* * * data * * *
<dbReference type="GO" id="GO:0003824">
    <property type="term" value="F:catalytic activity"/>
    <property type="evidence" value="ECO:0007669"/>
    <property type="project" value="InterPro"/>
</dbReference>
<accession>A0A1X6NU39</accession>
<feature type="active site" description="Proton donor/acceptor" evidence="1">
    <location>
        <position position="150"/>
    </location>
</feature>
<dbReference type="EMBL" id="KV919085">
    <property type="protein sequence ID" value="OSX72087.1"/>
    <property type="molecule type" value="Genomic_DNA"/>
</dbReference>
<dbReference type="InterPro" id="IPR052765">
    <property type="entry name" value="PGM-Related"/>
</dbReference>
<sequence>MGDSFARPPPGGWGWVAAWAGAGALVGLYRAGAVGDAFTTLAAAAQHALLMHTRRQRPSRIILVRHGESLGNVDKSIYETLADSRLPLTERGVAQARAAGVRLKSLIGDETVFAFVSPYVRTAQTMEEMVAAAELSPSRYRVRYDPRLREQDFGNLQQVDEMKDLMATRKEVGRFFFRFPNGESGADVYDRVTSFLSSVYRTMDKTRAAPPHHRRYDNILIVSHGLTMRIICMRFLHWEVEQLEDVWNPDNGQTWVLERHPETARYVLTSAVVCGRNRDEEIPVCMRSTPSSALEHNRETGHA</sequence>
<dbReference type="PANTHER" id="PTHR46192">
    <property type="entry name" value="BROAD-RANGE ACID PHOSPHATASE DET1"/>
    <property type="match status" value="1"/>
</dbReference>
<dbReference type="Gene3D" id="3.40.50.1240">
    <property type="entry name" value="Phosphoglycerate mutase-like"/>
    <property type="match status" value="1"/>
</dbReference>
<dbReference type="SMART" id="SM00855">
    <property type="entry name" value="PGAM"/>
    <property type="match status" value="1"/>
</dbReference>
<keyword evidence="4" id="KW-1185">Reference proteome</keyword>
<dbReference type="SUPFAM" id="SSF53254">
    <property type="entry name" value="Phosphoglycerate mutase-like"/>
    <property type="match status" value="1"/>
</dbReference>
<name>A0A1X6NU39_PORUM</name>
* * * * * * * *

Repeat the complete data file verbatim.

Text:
<dbReference type="GO" id="GO:0003824">
    <property type="term" value="F:catalytic activity"/>
    <property type="evidence" value="ECO:0007669"/>
    <property type="project" value="InterPro"/>
</dbReference>
<accession>A0A1X6NU39</accession>
<feature type="active site" description="Proton donor/acceptor" evidence="1">
    <location>
        <position position="150"/>
    </location>
</feature>
<dbReference type="EMBL" id="KV919085">
    <property type="protein sequence ID" value="OSX72087.1"/>
    <property type="molecule type" value="Genomic_DNA"/>
</dbReference>
<dbReference type="InterPro" id="IPR052765">
    <property type="entry name" value="PGM-Related"/>
</dbReference>
<sequence>MGDSFARPPPGGWGWVAAWAGAGALVGLYRAGAVGDAFTTLAAAAQHALLMHTRRQRPSRIILVRHGESLGNVDKSIYETLADSRLPLTERGVAQARAAGVRLKSLIGDETVFAFVSPYVRTAQTMEEMVAAAELSPSRYRVRYDPRLREQDFGNLQQVDEMKDLMATRKEVGRFFFRFPNGESGADVYDRVTSFLSSVYRTMDKTRAAPPHHRRYDNILIVSHGLTMRIICMRFLHWEVEQLEDVWNPDNGQTWVLERHPETARYVLTSAVVCGRNRDEEIPVCMRSTPSSALEHNRETGHA</sequence>
<dbReference type="PANTHER" id="PTHR46192">
    <property type="entry name" value="BROAD-RANGE ACID PHOSPHATASE DET1"/>
    <property type="match status" value="1"/>
</dbReference>
<dbReference type="Gene3D" id="3.40.50.1240">
    <property type="entry name" value="Phosphoglycerate mutase-like"/>
    <property type="match status" value="1"/>
</dbReference>
<dbReference type="SMART" id="SM00855">
    <property type="entry name" value="PGAM"/>
    <property type="match status" value="1"/>
</dbReference>
<keyword evidence="4" id="KW-1185">Reference proteome</keyword>
<dbReference type="SUPFAM" id="SSF53254">
    <property type="entry name" value="Phosphoglycerate mutase-like"/>
    <property type="match status" value="1"/>
</dbReference>
<name>A0A1X6NU39_PORUM</name>